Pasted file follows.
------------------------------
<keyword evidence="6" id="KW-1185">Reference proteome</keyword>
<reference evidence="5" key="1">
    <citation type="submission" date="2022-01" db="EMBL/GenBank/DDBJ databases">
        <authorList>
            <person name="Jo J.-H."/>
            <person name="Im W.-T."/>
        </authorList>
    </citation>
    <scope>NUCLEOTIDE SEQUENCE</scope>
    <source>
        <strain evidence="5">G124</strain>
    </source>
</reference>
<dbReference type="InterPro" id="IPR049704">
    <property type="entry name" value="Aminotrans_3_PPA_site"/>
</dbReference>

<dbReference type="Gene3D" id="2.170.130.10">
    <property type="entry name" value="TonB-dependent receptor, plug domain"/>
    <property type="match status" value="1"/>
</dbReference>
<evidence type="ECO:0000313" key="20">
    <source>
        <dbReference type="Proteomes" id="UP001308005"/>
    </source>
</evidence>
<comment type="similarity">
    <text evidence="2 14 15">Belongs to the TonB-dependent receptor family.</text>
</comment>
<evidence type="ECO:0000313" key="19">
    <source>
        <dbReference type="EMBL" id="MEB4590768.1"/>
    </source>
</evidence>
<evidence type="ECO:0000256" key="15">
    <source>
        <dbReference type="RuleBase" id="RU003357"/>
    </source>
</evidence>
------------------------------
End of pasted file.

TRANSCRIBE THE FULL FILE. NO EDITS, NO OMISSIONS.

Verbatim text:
<keyword evidence="6" id="KW-1185">Reference proteome</keyword>
<reference evidence="5" key="1">
    <citation type="submission" date="2022-01" db="EMBL/GenBank/DDBJ databases">
        <authorList>
            <person name="Jo J.-H."/>
            <person name="Im W.-T."/>
        </authorList>
    </citation>
    <scope>NUCLEOTIDE SEQUENCE</scope>
    <source>
        <strain evidence="5">G124</strain>
    </source>
</reference>
<dbReference type="InterPro" id="IPR049704">
    <property type="entry name" value="Aminotrans_3_PPA_site"/>
</dbReference>

<dbReference type="Gene3D" id="2.170.130.10">
    <property type="entry name" value="TonB-dependent receptor, plug domain"/>
    <property type="match status" value="1"/>
</dbReference>
<evidence type="ECO:0000313" key="20">
    <source>
        <dbReference type="Proteomes" id="UP001308005"/>
    </source>
</evidence>
<comment type="similarity">
    <text evidence="2 14 15">Belongs to the TonB-dependent receptor family.</text>
</comment>
<evidence type="ECO:0000313" key="19">
    <source>
        <dbReference type="EMBL" id="MEB4590768.1"/>
    </source>
</evidence>
<evidence type="ECO:0000256" key="15">
    <source>
        <dbReference type="RuleBase" id="RU003357"/>
    </source>
</evidence>